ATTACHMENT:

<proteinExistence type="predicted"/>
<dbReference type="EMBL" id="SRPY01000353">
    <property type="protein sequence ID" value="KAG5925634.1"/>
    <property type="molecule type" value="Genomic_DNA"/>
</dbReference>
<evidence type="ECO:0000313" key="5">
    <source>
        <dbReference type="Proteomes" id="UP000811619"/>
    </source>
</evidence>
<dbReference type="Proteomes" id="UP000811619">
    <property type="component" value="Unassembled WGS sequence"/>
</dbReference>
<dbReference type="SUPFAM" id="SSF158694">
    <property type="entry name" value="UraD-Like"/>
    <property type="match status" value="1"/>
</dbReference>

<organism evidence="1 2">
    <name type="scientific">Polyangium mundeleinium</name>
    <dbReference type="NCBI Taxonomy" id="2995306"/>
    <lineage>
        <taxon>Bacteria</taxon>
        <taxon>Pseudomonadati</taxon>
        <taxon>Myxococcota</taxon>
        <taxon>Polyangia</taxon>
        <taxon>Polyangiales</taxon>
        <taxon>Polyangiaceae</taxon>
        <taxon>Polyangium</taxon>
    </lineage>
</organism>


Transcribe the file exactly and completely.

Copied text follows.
<proteinExistence type="predicted"/>
<dbReference type="EMBL" id="SRPY01000353">
    <property type="protein sequence ID" value="KAG5925634.1"/>
    <property type="molecule type" value="Genomic_DNA"/>
</dbReference>
<evidence type="ECO:0000313" key="5">
    <source>
        <dbReference type="Proteomes" id="UP000811619"/>
    </source>
</evidence>
<dbReference type="Proteomes" id="UP000811619">
    <property type="component" value="Unassembled WGS sequence"/>
</dbReference>
<dbReference type="SUPFAM" id="SSF158694">
    <property type="entry name" value="UraD-Like"/>
    <property type="match status" value="1"/>
</dbReference>

<organism evidence="1 2">
    <name type="scientific">Polyangium mundeleinium</name>
    <dbReference type="NCBI Taxonomy" id="2995306"/>
    <lineage>
        <taxon>Bacteria</taxon>
        <taxon>Pseudomonadati</taxon>
        <taxon>Myxococcota</taxon>
        <taxon>Polyangia</taxon>
        <taxon>Polyangiales</taxon>
        <taxon>Polyangiaceae</taxon>
        <taxon>Polyangium</taxon>
    </lineage>
</organism>